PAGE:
ABSTRACT: Laryngomalacia is the most common cause of stridor in newborns and infants. The aim of the contribution was to present objectified data of the outcome of transoral CO(2) laser microsurgery in patients with laryngomalacia utilizing polysomnography (PSG).
This retrospective study comprised 21 patients who were diagnosed to suffer from laryngomalacia. Diagnosis was confirmed by pharyngo-laryngoscopy under spontaneous breathing. If there was evidence for laryngomalacia a transoral CO(2) lasersurgical intervention and/or epiglottopexy was performed in the same session. 8 patients, on whom the following should be focused, received pre- and postoperative PSG which was performed for efficiency control of the applied treatment.
All 21 patients underwent invasive treatment for laryngomalacia (lasersurgical division of the aryepiglottic folds: n=13; epiglottopexy: n=5; combined procedure: n=3). All patients were successfully extubated after surgery. In 20/21 cases breathing improved clearly after one single intervention. Stridor disappeared completely in the further course of the disease. In the 8 patients who received pre- and postinterventional PSG, lasersurgical interventions were performed. Statistical analysis of pre- and postoperative PSG revealed that MOAI/h (mixed obstructive apnea index/hour) improved significantly (p=0.016, Wilcoxon-Signed-Rank Test). Also desaturation/hour improved in the postoperative course (p=0.11).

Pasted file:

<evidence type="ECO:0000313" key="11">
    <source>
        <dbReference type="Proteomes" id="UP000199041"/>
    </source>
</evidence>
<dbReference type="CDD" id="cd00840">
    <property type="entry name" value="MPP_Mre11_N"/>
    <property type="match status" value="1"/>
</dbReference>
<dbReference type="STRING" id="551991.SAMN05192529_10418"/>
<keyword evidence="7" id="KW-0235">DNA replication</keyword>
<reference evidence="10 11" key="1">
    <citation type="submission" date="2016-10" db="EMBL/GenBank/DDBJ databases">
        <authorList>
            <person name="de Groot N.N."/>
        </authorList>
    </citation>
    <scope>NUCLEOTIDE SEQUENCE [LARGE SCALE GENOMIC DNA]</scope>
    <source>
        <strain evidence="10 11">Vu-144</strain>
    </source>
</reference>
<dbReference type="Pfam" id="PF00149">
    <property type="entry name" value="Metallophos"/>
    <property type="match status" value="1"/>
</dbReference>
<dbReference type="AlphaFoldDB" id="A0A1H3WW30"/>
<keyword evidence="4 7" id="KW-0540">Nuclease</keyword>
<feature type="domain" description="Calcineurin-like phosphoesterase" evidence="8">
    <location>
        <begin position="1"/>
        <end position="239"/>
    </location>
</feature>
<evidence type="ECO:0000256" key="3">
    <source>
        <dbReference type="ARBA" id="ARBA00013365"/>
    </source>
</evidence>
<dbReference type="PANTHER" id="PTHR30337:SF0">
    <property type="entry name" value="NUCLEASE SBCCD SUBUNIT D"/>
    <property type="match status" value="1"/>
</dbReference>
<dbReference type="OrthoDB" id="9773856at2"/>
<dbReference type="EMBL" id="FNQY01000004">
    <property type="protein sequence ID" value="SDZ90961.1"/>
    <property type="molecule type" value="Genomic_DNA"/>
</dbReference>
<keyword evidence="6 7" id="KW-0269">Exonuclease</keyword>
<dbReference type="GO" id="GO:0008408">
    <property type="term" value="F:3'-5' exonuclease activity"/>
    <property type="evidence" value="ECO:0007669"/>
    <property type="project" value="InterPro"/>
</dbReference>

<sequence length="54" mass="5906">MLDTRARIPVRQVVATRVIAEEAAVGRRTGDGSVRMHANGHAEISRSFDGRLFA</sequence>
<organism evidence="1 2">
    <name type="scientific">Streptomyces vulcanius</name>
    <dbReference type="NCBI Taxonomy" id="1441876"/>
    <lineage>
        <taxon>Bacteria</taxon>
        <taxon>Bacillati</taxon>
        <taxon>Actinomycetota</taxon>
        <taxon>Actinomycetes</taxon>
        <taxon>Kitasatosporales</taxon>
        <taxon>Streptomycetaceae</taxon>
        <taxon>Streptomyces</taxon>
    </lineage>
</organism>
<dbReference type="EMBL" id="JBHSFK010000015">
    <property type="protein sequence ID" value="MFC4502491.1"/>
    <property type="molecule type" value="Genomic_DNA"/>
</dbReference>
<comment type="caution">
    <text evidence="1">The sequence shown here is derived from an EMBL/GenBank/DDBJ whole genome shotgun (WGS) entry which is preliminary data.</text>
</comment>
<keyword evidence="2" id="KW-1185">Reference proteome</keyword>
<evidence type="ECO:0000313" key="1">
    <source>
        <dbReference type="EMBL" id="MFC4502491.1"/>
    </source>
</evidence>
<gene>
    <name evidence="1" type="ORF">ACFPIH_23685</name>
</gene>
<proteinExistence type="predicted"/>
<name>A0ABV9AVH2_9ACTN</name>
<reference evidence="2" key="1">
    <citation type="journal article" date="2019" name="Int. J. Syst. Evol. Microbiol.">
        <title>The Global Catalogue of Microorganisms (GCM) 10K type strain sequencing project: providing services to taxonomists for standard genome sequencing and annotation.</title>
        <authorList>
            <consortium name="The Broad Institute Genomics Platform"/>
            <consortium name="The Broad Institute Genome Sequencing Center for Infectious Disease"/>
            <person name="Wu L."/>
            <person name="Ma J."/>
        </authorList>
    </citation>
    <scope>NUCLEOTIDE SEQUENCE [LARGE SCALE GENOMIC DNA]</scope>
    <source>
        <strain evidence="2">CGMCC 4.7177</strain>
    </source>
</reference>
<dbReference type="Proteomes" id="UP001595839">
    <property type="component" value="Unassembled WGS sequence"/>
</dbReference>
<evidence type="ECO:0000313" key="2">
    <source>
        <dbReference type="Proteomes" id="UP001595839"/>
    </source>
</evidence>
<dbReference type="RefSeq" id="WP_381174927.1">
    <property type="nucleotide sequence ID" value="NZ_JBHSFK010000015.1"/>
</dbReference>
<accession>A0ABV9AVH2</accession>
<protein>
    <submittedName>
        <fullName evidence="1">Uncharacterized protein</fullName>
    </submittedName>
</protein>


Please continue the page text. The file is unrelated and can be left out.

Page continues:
The presented concept describes an effective and reliable approach for diagnostics and treatment for laryngomalacia. To objectify the success of supraglottoplaty in patients suffering from severe laryngomalacia a pre- and postoperative PSG seems to be useful and advisable. The present results of PSG demonstrate that children with laryngomalacia to benefit from lasersurgical division of the aryepiglottic folds and/or epiglottopexy. This fact is supported by the postoperative improved clinical aspect.
International journal of pediatric otorhinolaryngology 08/2009; 73(10):1339-43. · 0.85 Impact Factor